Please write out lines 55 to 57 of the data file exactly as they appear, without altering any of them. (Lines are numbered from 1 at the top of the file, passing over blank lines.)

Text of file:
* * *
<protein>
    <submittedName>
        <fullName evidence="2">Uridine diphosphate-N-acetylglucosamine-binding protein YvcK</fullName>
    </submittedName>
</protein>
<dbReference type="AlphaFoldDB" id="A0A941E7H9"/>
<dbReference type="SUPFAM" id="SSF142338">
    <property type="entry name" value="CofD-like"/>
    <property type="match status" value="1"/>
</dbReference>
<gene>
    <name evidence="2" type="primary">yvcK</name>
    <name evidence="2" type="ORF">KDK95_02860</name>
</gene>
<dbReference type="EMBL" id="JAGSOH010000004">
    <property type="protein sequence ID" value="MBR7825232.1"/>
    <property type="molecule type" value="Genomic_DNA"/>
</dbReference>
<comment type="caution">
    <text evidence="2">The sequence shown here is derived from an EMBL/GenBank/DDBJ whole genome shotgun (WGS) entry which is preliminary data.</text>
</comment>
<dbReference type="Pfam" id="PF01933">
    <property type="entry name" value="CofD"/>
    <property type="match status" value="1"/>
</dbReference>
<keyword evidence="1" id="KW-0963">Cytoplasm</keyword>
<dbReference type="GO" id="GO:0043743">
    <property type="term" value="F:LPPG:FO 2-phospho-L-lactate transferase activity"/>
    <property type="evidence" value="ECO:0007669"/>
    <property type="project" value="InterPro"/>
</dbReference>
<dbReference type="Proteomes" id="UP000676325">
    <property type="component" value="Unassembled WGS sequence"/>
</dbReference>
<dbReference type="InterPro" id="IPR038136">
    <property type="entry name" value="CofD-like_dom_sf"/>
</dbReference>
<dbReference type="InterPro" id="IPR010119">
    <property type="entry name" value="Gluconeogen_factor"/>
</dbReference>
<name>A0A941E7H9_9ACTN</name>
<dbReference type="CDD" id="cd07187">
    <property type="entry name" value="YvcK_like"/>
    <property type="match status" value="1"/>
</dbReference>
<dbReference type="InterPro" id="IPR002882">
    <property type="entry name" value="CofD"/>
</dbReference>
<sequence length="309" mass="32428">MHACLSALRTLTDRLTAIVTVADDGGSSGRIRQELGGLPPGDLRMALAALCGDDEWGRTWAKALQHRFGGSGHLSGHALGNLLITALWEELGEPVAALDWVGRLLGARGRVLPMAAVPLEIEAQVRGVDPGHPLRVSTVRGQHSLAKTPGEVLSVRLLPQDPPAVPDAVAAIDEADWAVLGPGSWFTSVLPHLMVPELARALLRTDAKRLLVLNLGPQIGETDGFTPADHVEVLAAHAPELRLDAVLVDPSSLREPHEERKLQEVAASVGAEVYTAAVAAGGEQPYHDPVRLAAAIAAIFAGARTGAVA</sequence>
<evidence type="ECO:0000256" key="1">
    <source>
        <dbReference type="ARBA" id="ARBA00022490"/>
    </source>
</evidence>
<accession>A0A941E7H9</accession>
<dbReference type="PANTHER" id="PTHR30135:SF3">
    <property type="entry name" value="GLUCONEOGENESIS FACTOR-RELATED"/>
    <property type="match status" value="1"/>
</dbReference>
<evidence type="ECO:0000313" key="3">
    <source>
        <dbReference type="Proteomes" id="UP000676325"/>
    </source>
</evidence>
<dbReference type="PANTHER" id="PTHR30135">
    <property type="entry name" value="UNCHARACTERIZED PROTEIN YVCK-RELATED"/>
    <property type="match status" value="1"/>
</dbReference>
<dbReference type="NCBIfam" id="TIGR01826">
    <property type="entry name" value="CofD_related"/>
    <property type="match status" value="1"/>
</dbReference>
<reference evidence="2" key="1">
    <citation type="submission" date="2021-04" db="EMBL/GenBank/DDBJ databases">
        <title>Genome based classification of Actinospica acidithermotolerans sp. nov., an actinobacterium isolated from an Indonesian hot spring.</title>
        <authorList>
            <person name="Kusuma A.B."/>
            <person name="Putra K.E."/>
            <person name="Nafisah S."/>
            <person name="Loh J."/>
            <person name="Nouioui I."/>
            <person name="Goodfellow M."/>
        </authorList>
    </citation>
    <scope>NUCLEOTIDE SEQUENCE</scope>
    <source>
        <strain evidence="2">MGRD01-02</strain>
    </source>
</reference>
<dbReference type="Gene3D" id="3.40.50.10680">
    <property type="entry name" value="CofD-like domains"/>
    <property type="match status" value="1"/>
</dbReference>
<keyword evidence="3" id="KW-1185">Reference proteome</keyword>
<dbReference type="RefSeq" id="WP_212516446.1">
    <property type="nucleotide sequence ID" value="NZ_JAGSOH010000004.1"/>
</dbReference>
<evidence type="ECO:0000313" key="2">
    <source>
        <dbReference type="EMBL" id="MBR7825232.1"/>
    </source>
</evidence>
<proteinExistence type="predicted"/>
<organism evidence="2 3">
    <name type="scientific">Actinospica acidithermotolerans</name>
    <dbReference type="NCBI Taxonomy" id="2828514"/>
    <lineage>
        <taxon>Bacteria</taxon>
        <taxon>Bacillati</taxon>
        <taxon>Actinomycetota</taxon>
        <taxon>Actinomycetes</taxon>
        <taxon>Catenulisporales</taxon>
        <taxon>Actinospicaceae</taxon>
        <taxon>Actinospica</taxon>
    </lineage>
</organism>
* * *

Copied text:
<accession>A0A941E7H9</accession>
<dbReference type="PANTHER" id="PTHR30135:SF3">
    <property type="entry name" value="GLUCONEOGENESIS FACTOR-RELATED"/>